In a similar theme, Don returns home to Megan and tells her they can't go to California, but they can be "bicoastal." She's infuriated, and confused, too. “I don’t even know why we’re fighting for this anymore," she says, and tells him she used to feel sorry for his kids, "but now I realize we’re all in the same boat.” He tells her he loves her, too little, too late, and she leaves.

Pete has returned to Trudy, but only temporarily, to bring her his mom's furniture. He's heading out to California, because suddenly he's free, though it didn't happen the way he might have hoped. “It’s going to take you a moment to realize where you are,” says Trudy. “You’re free of everything.” He says goodbye to his sleeping child, and Trudy watches him from the doorway. It seems that maybe he's changed; maybe these two, of all the broken couples, have a chance? 

And then comes the intervention. The partners are assembled in a dark area of the office, and Don arrives. “Should I sit down?” he asks, and the answer is yes. A verdict has been reached, explains Bert Cooper. They want Don to take a few months off to regroup. It's too early for a return date. In his stead, Ted will oversee Peggy from L.A., and, as Don learns as he walks out, there will be replacements, too, including Duck Phillips.

It's Thanksgiving, though maybe it doesn't feel like it. Joan has invited Roger to her apartment for dinner — inviting him into Kevin's life, not hers, she specifies — and there, with Bob Benson, Kevin, and Joan's mom, they form a strange little happy family. Roger sets to work immediately charming Kevin.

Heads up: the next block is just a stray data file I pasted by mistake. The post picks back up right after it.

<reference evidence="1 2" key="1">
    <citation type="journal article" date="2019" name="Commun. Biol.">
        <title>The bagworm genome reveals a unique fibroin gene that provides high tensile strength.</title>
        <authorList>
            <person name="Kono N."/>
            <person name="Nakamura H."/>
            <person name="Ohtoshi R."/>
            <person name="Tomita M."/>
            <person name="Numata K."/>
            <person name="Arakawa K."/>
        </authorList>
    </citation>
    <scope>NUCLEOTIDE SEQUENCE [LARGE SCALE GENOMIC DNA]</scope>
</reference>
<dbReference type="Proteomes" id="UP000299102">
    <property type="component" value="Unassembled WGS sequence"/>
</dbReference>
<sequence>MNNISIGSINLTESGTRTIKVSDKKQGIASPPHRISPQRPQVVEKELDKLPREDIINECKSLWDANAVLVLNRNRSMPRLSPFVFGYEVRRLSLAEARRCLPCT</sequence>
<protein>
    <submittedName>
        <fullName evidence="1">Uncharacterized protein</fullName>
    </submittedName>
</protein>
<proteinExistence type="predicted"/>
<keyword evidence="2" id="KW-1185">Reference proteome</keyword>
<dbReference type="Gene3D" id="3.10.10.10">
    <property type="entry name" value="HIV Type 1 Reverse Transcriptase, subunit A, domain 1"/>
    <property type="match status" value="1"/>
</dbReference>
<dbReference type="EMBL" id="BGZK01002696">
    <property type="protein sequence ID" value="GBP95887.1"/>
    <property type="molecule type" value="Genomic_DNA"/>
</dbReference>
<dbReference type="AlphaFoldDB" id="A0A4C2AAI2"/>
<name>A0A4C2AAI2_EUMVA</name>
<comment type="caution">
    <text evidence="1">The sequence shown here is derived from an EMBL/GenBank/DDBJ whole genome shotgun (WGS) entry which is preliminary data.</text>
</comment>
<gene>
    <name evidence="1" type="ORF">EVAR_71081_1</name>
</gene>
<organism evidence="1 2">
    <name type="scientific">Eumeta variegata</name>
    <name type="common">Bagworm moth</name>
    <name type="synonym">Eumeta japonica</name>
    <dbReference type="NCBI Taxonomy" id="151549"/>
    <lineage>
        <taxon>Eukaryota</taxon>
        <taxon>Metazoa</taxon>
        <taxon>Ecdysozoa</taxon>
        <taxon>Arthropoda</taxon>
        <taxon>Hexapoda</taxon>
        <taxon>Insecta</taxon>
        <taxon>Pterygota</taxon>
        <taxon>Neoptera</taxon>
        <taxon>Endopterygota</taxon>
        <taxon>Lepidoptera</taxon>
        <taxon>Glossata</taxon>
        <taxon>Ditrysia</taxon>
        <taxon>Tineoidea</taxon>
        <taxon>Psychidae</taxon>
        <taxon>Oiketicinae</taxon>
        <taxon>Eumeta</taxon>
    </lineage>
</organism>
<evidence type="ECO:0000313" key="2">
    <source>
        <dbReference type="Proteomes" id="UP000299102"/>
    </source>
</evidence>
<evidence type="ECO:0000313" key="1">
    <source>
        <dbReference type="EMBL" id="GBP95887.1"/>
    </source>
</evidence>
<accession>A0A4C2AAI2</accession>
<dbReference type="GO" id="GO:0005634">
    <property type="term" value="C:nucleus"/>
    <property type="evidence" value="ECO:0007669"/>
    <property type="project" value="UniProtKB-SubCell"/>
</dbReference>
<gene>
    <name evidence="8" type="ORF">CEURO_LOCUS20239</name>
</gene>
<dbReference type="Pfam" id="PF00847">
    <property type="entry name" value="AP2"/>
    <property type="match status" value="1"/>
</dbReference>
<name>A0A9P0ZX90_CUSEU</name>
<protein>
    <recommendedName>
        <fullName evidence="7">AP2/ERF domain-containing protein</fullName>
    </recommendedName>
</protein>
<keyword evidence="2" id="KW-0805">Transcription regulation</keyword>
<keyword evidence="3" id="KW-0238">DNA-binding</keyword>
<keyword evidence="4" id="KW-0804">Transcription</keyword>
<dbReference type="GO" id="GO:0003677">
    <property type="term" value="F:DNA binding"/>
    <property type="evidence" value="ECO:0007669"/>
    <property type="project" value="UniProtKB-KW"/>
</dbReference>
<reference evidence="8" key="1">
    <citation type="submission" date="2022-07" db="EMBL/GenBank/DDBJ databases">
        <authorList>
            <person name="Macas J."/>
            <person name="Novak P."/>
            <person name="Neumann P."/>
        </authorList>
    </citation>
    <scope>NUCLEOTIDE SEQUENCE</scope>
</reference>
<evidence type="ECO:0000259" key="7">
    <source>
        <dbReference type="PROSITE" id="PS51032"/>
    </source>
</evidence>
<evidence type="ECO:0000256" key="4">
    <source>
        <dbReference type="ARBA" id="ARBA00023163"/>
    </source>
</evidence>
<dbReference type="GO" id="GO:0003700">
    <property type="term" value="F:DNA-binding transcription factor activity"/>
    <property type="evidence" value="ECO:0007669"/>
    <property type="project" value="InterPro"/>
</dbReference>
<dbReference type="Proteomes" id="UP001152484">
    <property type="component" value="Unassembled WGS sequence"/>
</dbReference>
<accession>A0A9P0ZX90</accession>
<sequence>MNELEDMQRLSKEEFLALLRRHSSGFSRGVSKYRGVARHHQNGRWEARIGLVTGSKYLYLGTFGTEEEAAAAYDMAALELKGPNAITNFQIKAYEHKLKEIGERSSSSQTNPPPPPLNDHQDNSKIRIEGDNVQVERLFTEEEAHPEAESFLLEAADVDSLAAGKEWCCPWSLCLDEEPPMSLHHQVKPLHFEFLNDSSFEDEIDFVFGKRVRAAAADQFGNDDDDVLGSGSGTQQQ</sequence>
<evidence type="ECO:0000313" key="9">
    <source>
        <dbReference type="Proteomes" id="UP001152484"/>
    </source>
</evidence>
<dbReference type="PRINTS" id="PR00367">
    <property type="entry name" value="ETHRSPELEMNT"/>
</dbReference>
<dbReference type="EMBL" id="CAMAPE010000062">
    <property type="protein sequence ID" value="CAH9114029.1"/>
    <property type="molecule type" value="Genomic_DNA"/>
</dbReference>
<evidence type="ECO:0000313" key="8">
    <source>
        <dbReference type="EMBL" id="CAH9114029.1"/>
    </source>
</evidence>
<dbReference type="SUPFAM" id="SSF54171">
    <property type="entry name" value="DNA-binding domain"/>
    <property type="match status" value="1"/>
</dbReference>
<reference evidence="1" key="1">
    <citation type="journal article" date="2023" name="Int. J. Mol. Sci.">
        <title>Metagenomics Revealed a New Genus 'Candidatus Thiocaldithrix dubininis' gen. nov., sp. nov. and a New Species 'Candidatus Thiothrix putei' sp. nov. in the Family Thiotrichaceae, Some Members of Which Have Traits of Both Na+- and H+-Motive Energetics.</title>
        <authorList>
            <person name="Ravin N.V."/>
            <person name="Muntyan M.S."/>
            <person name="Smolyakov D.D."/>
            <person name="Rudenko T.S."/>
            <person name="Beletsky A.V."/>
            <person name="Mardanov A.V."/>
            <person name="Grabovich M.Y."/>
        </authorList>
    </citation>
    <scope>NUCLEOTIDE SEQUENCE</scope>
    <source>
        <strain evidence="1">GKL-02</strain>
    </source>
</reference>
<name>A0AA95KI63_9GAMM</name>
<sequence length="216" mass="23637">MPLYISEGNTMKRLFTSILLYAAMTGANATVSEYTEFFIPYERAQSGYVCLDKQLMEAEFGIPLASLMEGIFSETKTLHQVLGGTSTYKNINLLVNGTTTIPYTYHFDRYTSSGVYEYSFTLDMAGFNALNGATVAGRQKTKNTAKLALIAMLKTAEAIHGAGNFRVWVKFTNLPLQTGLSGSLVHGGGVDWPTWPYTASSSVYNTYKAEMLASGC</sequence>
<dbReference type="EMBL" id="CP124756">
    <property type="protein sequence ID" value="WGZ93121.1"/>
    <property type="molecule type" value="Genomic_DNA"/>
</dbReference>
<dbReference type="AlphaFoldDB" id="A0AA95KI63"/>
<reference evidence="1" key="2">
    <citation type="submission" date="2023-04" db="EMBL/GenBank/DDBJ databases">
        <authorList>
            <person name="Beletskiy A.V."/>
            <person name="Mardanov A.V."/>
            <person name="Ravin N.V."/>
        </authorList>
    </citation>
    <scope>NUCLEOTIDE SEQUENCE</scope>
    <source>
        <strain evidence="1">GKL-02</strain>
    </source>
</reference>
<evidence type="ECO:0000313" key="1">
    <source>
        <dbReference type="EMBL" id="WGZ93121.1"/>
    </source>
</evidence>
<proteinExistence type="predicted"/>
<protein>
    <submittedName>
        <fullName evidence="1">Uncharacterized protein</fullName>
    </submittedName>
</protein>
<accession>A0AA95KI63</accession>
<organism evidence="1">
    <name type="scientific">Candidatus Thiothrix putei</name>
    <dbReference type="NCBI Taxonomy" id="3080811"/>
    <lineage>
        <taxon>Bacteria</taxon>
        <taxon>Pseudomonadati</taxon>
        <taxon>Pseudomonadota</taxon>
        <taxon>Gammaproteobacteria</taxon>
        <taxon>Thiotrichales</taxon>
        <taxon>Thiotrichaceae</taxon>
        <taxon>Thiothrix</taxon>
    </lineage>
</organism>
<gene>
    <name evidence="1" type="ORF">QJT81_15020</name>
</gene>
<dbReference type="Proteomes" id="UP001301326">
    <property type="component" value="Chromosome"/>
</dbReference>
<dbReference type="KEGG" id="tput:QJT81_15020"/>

Peggy, though, isn't leaving the office for Thanksgiving; there's too much to do. She's switched her cocktail dress for a plaid pantsuit, the first time she's worn pants on the show, I think. In Don's office, she takes his chair. Meanwhile, Don is far away, in Pennsylvania, showing his kids the whorehouse that he grew up in. It's in complete disarray now, a bit like the man who grew up there, and there's a small child on the porch of the house eating a popsicle. (As people have pointed out, Peggy won the popsicle account back in Season 2.)

Sally looks at her father, wide-eyed, at what he's sharing — recall, earlier in the season, she'd said she didn't know him at all — and together the family stares up at the house as Judy Collins' "Both Sides Now" plays. The show has never been that big on subtlety ... which doesn't mean it's not good. 

As usual, the season end sets us up for anything to happen in the next one, which could, as it has historically, begin at nearly any point — a year from this moment? Earlier? Later? Will it be a final season of Don in rehab, literal or figurative, and if so, will his rehabilitation, or the new truth-telling Don, be any less self-absorbed than the old one? Will Megan come back, or will we catch a glimpse her successful Hollywood career from afar? Will Don have patched things up with Sally, or with the agency? What about Joan and Roger, Pete and Trudy, or Ted and Nan? I give better odds for the first two couples than the latter. What's Bob Benson truly after ... and what will become of Peggy who, in her last scene in this episode, took Don's place quite literally?

Wait and see.

This article is from the archive of our partner The Wire.